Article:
Some of the buildings around here are a little too subtle for my liking. It's quite similar to being in Camden in London. 

Some of the stores looked a little dubious.

The end of the walk brought me back to the Capitol building, which is an easy landmark to find from the hills that surround the city. After a brief stop at the hotel it was time to then do the open top bus.


That's the Transamerica Pyramid, which was the Shard before The Shard was built. The tallest building in the city and rather cool.


Vesuvio is on Jack Kerouac Alley, a street named in honour of the writer who hung out here.
"Live, travel, adventure, bless, and don't be sorry". A perfect quote for my trip.

The Stinking Rose is a famous restaurant in which garlic features heavily in the menu. If you suspect a partner of being a vampire then bringing them here might be a good idea. 

That's the Coit Tower, which was donated to the city by Lillie Hitchcock Coit, a woman who had a thing for firemen and became a bit of an icon to them. Perhaps that's why the tower looks like a hose.

This rather cool poster is made from real t-shirts. 

Union Square is one of the public squares in the city and on this nice day looked to be the place where local office workers come to hang out for lunch. The statue in the centre is of Alma de Bretteville a woman who married a much older man who ran a sugar company, coining the phrase "sugar daddy".

This tower near the Ferry Port used to have a bell but it broke and rather than replace it they spent money on a speaker system and a recording of the Big Ben bells from London. Genius!

Some of "So I Married an Axe Murderer" was filmed in this nice little diner.

This fire station is the busiest in the city, dealing with approximately 1 million forest fires and 2 cats stuck up trees every hour.

The St Peter and St Paul church on the northern edge of Washington Square is a stunning looking building. Rather amusingly it's address is 666 Filbert Street.

Back to Pier 39 and it's here where you'll find such delightful cuisine as Hard Rock Cafe and other tourist friendly establishments. The seals can be found around the back of the pier complex, if you like the sound of lions and the smell of fish.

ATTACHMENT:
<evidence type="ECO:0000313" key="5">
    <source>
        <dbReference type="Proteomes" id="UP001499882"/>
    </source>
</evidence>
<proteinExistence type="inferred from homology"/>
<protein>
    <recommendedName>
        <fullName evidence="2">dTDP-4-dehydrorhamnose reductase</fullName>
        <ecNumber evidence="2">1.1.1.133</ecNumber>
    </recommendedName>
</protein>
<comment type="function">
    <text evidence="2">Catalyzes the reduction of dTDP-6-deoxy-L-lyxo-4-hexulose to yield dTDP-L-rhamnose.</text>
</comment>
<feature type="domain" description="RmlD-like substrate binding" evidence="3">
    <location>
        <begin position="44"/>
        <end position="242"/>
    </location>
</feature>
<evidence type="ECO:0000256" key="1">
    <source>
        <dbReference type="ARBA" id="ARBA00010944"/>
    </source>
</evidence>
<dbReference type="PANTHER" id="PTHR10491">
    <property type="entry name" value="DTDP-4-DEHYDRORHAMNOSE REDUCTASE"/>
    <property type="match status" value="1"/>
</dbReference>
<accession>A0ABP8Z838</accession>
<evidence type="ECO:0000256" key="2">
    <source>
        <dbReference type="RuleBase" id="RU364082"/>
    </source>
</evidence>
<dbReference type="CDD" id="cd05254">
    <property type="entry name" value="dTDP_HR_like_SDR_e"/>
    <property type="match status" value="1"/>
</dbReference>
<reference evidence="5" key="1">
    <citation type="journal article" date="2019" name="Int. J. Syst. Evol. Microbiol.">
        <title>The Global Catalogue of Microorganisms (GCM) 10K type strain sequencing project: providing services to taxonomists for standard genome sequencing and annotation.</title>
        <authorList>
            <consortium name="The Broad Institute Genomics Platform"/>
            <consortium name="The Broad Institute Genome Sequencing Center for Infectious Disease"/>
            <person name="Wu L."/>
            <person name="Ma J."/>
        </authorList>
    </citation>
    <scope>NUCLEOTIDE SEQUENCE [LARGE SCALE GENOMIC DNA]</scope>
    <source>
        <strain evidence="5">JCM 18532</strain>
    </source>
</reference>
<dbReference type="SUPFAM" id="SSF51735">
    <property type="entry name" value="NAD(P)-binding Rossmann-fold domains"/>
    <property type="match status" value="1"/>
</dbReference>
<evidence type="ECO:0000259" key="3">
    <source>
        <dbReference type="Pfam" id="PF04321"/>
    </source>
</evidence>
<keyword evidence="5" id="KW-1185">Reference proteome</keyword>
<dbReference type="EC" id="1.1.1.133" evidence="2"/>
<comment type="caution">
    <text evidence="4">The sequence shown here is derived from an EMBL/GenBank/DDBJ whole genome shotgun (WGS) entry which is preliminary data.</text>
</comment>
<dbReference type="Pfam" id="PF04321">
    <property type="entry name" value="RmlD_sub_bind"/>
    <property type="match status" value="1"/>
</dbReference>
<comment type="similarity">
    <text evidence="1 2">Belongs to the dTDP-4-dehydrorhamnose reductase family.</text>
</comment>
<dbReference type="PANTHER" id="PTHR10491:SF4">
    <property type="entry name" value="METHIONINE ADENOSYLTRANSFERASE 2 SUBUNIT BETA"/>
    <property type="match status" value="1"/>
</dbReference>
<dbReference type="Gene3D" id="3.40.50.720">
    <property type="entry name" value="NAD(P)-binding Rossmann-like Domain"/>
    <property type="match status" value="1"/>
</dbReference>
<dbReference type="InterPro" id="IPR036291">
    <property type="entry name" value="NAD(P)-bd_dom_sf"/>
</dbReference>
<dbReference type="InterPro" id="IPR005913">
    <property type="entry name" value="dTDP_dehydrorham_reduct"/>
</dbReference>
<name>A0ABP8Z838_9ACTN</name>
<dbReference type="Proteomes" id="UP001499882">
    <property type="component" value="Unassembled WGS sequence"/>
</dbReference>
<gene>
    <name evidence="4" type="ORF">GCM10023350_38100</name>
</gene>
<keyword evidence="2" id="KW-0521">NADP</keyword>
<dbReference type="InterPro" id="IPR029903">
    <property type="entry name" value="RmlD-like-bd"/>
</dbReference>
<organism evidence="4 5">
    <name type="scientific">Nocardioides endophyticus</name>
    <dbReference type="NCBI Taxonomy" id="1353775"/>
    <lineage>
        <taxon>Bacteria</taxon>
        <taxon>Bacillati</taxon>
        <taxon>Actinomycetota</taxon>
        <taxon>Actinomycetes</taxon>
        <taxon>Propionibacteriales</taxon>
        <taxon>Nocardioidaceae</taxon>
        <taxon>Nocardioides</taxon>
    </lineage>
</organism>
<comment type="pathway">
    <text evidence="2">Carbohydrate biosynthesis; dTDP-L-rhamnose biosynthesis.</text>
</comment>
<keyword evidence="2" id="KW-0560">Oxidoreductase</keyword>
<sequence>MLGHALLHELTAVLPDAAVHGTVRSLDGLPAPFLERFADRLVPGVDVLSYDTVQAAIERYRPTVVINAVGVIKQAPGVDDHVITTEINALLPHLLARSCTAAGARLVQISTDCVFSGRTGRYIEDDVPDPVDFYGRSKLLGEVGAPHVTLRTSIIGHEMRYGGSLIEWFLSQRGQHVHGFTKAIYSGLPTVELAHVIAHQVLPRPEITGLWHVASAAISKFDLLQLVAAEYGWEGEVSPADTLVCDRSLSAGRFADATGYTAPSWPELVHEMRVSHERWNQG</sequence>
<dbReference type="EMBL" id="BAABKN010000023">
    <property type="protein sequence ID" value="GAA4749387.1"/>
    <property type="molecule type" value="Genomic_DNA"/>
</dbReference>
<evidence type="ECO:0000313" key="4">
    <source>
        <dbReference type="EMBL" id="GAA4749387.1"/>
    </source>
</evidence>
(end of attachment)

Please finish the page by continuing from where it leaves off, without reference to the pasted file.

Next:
At the Western end of the promenade is this really nice Italian restaurant. I do recommend their special which is a seafood stew. They'll even provide you with an apron to protect you from spillage. How grown up!

Subliminal seafood advertising.

I chose to do the red top tourist bus to get around the city, but there are other means such as this weird bike.

Or these Segways.

So, how did I get on with the Banksy hunting. Well it was a mixed success. There were around 10 to find, and some had gone.

This one is in chinatown and I like the fact future artists painted around it.


This one is atop a building across the road from the Kerouac alley.

There used to be a rat with sunglasses here in an alley slap bang in the middle of the tenderloin district. Yes, I ventured into it and had no issue at all.

Down in the Hispanic area, a rat had been painted over with green :(


This one in a carpark under the 101 freeway was still perfectly in tact, and I liked the fact local artists painted around it rather than over it.

Gone, painted over.

So despite some having been removed it was still a worthwhile walk, but then I'm biased :)

Along the way I found plenty more pieces of graffiti than I thought I'd put together in one place. Not much commentary from here on.


It wasn't me, honest!

Stunning!




How did I spot this? Graffiti eagle eyes working to the max.






In the centre of the tenderloin. Hard to believe something so stunning is in such a crap area.

A local art project where they covered the alley in spraycan art.






I'm sure there must be more of these around the city. One I found in the Tenderloin and the other in Haight and Ashbury





Nice!

OK, so not art but a nice typo. (it's a fancy dress shop)






There were loads of these around the southern side of the city. Simple but nice!





This blew me away, and I spent a good while taking in the detail.






















I loved San Francisco and had no regrets dropping a park to check the city out. It's seriously something I'd consider doing in the future. We had to leave our hotel at 3am in order to make the flight to Salt Lake City, and whilst boarding the coach the sound of gunshots could be heard. That's just another night in the Tenderloin.